|Safety issues and sustainable development of European aquaculture: new tools for environmentally sound aquaculture|
Focardi, S.; Corsi, F.; Franchi, E. (2005). Safety issues and sustainable development of European aquaculture: new tools for environmentally sound aquaculture, in: Focardi, S. et al. (Ed.) Animal welfare, human health and interactions with the environment. Aquaculture International, 13(1-2): pp. 3-17
In: Focardi, S.; Saroglia, M. (Ed.) (2005). Animal welfare, human health and interactions with the environment. Aquaculture International, 13(1-2). Springer: Dordrecht, The Netherlands. 173 pp., more
In: Aquaculture International. Springer: London. ISSN 0967-6120, more
|Also published as |
- Focardi, S.; Corsi, F.; Franchi, E. (2005). Safety issues and sustainable development of European aquaculture: new tools for environmentally sound aquaculture. Aquacult. Int. 13(1-2): 3-17. dx.doi.org/10.1007/s10499-004-9036-0, more
Aquaculture; Biomarkers; Ecology; Food; Safety regulations; Sustainability; Sustainability; Sustainability; Europe [Marine Regions]; Marine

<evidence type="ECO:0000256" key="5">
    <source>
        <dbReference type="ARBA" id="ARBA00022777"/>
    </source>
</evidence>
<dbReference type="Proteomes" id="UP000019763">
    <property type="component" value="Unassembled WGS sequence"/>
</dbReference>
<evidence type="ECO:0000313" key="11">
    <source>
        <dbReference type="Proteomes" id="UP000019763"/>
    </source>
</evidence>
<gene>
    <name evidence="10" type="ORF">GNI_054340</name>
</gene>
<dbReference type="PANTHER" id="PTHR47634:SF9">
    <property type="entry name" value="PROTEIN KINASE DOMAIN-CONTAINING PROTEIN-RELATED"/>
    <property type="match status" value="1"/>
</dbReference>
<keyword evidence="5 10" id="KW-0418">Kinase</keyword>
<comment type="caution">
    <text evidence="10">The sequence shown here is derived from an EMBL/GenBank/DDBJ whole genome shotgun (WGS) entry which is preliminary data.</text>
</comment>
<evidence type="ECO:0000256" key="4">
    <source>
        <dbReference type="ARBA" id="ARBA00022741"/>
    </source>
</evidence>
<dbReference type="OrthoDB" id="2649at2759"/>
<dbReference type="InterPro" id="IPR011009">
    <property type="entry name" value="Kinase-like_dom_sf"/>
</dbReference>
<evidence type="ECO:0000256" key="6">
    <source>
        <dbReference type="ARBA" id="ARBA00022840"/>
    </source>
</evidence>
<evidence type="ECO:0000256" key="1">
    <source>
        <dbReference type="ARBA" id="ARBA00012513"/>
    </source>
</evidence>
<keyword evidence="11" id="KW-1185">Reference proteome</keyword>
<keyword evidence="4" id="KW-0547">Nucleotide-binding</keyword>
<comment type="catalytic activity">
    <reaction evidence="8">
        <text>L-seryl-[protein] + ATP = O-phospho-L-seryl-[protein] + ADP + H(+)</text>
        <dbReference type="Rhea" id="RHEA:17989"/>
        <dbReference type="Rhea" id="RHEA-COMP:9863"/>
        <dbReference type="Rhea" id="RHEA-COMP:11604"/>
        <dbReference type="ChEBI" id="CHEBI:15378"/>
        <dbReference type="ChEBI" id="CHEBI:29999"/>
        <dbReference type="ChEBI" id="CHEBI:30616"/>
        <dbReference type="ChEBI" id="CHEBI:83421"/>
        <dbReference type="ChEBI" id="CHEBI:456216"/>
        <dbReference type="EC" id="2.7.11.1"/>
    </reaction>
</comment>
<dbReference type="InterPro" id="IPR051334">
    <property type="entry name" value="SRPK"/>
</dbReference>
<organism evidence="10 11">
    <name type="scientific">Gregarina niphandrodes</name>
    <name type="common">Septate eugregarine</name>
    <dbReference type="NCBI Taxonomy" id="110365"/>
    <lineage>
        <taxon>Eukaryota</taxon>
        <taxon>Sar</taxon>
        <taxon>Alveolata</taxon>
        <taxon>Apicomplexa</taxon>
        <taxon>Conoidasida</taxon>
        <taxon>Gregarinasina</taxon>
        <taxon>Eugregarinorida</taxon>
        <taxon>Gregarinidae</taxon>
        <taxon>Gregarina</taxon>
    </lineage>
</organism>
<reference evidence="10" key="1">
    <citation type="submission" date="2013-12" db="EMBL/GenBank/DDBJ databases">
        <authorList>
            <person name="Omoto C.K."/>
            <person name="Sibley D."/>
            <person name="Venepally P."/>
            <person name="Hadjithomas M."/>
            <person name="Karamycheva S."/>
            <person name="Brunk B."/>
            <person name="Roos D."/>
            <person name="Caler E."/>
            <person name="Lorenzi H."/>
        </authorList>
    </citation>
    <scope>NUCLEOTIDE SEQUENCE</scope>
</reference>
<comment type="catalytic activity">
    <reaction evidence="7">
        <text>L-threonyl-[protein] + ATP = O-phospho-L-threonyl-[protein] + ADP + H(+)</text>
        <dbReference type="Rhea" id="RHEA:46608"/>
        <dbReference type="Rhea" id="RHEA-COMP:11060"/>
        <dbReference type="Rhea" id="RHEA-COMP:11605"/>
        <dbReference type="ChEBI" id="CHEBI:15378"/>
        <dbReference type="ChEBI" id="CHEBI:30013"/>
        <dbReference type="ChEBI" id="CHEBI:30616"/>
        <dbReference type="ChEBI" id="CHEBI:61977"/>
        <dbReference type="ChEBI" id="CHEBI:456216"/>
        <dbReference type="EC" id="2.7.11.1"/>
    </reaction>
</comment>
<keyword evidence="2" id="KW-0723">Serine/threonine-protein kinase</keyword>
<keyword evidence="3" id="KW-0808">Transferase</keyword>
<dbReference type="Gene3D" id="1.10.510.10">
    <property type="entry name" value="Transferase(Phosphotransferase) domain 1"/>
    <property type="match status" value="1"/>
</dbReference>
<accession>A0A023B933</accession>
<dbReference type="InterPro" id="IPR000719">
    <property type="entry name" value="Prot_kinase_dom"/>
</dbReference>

|Authors|| || Top |
- Focardi, S.
- Corsi, F.
- Franchi, E.
Sustainable and long-term growth of the aquaculture industry should involve both ecologically sound practices and appropriate resource management. The increasing economic dimension of Mediterranean aquaculture is opening new economic niches and may be a valid support to reduce the pressure of traditional fisheries. Aquaculture practices can also lead to modifications of coastal habitats through the impact of wastes of land-based and open-sea mariculture facilities. In addition to these aspects which place a direct pressure on aquatic ecosystems and wild fishery resources, a wide range of environmental contaminants, such as chemicals used in farming operations, can accumulate in farmed organisms and put fish health and quality at risk. Thus, as aquaculture makes its transition to a major food-producing sector, proper assessment and control of environmental impacts and food safety awareness are becoming increasingly important. The development of simple tools able to monitor the extent of environmental and biological impacts associated with farming operations at various levels of biological complexity from the ecosystem to the organism level is required. Although a number of techniques for assessing the environmental and biological impact of pollutants in natural ecosystems are available, the development of practical and validated tools is sorely needed in aquaculture.